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  • London, 1988

    You have to understand. The last months with her mother changed Zofia. Some would have said they had unhinged her. She went from a woman forged from patience, gentleness and simplicity, to someone with a seething anger and a new flash in her eye.

    She’d just turned fifty-three, had no husband, no children, and took care of her elderly mother, Agata, in the traditional way—until her death. The old woman wasn’t a burden to Zofia. Taking care of her was an honour; she loved Agata dearly.

    Change, when it came, swept over Zofia like a fuel. It ignited her life.

    * * *

    Agata’s middle-aged daughter fluffed and fussed pillows and blankets, gently raising her upright in the bed. Zofia then went off to the kitchen, two flights down, to get chicken broth and tea for her lunch.

    Agata’s large wood framed bed took up a good portion of the floor space in the small attic room. What she liked most about the room were the three knee-high windows overlooking the Shoreditch area of East London. She’d lived in this narrow three-story house for going on thirty years and still loved the noise emanating from the neighbourhood below. As she lay there, week after week, when her daughter went out to her job, she got to know and anticipate the comings and goings of her neighbours, the voices of their children and she even got to know the barks of the neighbourhood dogs. As the clock ticked, she knew when her daughter came and when she left. Agata’s body was failing but her mind and senses have taken on a razor-edged clarity.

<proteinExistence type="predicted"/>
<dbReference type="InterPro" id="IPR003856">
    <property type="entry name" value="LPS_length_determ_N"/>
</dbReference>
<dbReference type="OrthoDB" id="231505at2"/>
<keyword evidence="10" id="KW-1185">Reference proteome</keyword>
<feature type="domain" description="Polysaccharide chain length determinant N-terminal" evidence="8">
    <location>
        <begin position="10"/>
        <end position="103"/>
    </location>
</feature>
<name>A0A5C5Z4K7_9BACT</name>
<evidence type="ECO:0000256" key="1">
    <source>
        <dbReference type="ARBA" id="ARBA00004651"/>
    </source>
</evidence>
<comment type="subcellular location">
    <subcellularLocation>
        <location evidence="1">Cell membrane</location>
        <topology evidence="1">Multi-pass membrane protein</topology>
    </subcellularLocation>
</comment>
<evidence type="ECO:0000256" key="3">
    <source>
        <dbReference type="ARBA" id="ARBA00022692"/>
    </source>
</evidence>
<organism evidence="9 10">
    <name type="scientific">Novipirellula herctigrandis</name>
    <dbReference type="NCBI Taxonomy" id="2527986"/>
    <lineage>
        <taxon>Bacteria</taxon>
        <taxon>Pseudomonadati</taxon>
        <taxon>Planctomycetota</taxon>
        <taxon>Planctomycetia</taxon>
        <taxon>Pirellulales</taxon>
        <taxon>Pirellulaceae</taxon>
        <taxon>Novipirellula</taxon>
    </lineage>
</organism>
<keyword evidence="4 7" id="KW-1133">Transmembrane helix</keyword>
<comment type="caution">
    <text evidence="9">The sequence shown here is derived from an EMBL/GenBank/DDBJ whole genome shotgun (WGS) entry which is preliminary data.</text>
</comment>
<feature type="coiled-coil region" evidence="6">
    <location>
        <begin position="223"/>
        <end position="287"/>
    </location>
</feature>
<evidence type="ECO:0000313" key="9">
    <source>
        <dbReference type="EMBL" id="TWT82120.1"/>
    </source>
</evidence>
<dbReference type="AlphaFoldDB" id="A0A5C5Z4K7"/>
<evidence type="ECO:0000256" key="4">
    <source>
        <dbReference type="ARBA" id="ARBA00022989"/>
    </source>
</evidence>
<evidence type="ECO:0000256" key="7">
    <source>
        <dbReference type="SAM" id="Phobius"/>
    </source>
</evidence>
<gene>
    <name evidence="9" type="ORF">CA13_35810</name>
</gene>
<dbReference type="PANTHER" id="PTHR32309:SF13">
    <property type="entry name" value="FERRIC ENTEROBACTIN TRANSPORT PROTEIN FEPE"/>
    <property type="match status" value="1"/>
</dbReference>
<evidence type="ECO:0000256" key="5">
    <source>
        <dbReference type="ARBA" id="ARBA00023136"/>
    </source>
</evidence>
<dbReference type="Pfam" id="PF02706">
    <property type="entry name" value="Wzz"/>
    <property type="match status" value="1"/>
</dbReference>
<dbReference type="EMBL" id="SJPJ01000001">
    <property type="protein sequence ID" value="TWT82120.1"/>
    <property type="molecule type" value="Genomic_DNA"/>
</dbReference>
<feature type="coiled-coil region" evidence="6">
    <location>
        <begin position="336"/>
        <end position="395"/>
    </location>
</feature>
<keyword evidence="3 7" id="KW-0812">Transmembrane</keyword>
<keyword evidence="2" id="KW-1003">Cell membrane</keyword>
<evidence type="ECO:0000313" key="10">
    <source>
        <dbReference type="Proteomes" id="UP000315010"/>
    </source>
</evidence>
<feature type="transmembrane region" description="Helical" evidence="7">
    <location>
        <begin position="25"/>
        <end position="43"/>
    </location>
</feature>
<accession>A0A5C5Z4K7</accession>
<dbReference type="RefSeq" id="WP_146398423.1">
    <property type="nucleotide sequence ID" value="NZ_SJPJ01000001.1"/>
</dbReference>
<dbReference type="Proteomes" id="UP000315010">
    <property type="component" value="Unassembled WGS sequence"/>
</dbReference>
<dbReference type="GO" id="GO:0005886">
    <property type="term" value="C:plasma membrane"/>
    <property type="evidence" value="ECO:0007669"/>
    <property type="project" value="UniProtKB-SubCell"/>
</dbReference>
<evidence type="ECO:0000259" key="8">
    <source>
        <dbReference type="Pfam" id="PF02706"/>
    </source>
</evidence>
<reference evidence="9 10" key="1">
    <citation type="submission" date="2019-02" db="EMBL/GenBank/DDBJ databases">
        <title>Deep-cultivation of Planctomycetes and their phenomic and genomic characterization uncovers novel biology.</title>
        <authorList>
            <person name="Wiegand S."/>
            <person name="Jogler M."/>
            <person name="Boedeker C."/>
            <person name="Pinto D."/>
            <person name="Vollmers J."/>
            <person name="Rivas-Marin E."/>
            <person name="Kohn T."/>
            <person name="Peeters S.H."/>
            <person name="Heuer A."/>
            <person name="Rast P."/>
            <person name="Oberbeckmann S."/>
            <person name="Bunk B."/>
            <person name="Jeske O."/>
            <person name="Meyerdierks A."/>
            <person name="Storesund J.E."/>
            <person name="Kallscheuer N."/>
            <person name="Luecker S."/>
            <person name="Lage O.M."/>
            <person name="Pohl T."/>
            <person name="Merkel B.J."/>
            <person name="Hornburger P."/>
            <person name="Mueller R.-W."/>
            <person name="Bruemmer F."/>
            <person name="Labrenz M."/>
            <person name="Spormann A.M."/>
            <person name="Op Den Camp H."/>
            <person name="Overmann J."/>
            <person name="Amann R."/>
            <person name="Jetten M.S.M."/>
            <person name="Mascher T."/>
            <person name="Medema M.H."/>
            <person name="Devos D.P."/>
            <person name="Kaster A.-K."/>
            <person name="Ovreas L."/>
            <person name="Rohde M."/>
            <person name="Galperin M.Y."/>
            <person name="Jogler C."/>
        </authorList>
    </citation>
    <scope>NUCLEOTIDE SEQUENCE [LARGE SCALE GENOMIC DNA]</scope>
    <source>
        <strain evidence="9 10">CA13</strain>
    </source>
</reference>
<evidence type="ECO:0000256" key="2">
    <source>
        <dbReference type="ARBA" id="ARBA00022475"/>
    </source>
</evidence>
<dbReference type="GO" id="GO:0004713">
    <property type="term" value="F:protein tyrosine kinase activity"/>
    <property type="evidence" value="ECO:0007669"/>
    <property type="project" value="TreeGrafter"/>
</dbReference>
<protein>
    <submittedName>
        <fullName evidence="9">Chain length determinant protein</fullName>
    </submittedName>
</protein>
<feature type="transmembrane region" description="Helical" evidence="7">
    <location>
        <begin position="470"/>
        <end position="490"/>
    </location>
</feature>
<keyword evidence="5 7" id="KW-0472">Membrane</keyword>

Noticing things more intensely, the quality of the light in the room, the taste of food her daughter brought her, even the way Zofia moved about the room, with an efficiency and calmness Agata recognized as both her own as well as her mother’s before her, Agata accepted as a sign of coming death.

    It’s interesting, Agata thought, as she watched her daughter fuss, how we can take on other parts of the people we are related to, not simply their looks but mannerisms too. Like the certain intonation or speech patterns siblings seem to share, or the way a knife is held to peel adopted directly from a grandmother, or the small matter-of-fact practical movements of compassion given by a daughter—all inherited, ancestral ticks.

    Agata, in her clarity, was also forming how to say what she need to say to Zofia, a story she still needed to tell her daughter, to set history straight, in essentially what Agata believed to be her final few weeks of life.
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